What then happens to the medium when it moves out of sacred spaces into secular or domestic domains? In these new settings, Raquin shows the glass articulating a different kind of story. In Renaissance Switzerland, ‘small panels [were given] as testimonials of solidarity and friendship’, or as tokens of intense civic pride, between individuals, trade guilds, towns and cantons. Meanwhile, the development of painted glass roundels in Northern Europe enabled artists to bring the nuances of print and engraving design to their work.

While some of these new forms of work celebrated secular identities, many still drew on scripture, affirming intimate affinities between biblical narratives and daily life. The village of Lotzwil near Burgdorf, for example, has a panel representing the Judgement of Solomon to a goldsmith who performed judicial functions for the municipal council. These windows sat somewhere at the intersection of private and public, interior and exterior worlds – but they remind us how much the sacred was part of the grammar of both.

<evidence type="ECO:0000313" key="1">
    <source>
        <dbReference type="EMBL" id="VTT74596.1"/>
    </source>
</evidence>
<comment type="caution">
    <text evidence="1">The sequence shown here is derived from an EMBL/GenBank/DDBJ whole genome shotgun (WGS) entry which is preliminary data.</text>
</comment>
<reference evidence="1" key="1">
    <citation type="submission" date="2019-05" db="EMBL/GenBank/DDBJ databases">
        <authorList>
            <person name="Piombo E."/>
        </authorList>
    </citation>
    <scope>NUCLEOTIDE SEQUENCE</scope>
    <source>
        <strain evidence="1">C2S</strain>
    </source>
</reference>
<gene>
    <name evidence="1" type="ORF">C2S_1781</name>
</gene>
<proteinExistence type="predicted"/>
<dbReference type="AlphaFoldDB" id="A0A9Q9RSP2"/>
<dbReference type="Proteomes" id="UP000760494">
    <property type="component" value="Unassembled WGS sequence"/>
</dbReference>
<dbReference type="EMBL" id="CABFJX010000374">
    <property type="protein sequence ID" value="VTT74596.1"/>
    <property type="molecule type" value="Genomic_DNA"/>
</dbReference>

These two books explore in different ways the exegetical capacity of stained glass and architecture. Metaphors of illumination come all-too-readily to hand in responding to them. If light itself co-exists as both a metaphor for the sacred and the primal expression of it, then stained glass is similarly porous in the stories it tells – a thin and gorgeous veil between the figurative and the real, the material and the divine. To move through the space in front of its finest articulations is to move beyond the human and to be in light. A spiritual resuscitation, howsoever needful, howsoever brief.


Mathew Lyons